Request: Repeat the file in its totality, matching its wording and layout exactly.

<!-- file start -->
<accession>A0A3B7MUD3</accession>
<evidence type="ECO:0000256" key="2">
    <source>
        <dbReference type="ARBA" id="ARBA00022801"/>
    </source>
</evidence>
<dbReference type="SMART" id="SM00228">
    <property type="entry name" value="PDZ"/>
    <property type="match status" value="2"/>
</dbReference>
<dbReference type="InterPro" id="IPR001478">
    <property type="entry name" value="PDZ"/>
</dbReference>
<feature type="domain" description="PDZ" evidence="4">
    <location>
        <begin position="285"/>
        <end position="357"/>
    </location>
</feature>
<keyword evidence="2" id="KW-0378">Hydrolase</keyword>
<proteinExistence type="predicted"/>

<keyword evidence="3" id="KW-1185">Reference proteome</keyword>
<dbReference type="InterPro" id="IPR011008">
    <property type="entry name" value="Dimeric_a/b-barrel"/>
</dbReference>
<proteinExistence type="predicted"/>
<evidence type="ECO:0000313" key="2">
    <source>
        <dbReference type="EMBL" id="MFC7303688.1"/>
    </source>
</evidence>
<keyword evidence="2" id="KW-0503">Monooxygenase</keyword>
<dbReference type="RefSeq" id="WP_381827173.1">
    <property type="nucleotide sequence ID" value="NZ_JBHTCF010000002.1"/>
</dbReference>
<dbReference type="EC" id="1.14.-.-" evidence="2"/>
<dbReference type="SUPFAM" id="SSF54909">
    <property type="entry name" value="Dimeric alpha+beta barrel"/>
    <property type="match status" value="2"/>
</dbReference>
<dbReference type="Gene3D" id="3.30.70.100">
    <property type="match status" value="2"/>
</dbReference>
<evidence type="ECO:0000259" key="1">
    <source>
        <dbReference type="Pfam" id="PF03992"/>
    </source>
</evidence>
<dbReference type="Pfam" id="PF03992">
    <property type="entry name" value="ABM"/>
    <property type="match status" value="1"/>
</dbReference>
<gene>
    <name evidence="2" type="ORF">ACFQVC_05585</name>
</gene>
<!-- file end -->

<accession>A0A3B7MUD3</accession>
<evidence type="ECO:0000256" key="2">
    <source>
        <dbReference type="ARBA" id="ARBA00022801"/>
    </source>
</evidence>
<dbReference type="SMART" id="SM00228">
    <property type="entry name" value="PDZ"/>
    <property type="match status" value="2"/>
</dbReference>
<dbReference type="InterPro" id="IPR001478">
    <property type="entry name" value="PDZ"/>
</dbReference>
<feature type="domain" description="PDZ" evidence="4">
    <location>
        <begin position="285"/>
        <end position="357"/>
    </location>
</feature>
<keyword evidence="2" id="KW-0378">Hydrolase</keyword>
<proteinExistence type="predicted"/>

<keyword evidence="3" id="KW-1185">Reference proteome</keyword>
<dbReference type="InterPro" id="IPR011008">
    <property type="entry name" value="Dimeric_a/b-barrel"/>
</dbReference>
<proteinExistence type="predicted"/>
<evidence type="ECO:0000313" key="2">
    <source>
        <dbReference type="EMBL" id="MFC7303688.1"/>
    </source>
</evidence>
<keyword evidence="2" id="KW-0503">Monooxygenase</keyword>
<dbReference type="RefSeq" id="WP_381827173.1">
    <property type="nucleotide sequence ID" value="NZ_JBHTCF010000002.1"/>
</dbReference>
<dbReference type="EC" id="1.14.-.-" evidence="2"/>
<dbReference type="SUPFAM" id="SSF54909">
    <property type="entry name" value="Dimeric alpha+beta barrel"/>
    <property type="match status" value="2"/>
</dbReference>
<dbReference type="Gene3D" id="3.30.70.100">
    <property type="match status" value="2"/>
</dbReference>
<evidence type="ECO:0000259" key="1">
    <source>
        <dbReference type="Pfam" id="PF03992"/>
    </source>
</evidence>
<dbReference type="Pfam" id="PF03992">
    <property type="entry name" value="ABM"/>
    <property type="match status" value="1"/>
</dbReference>
<gene>
    <name evidence="2" type="ORF">ACFQVC_05585</name>
</gene>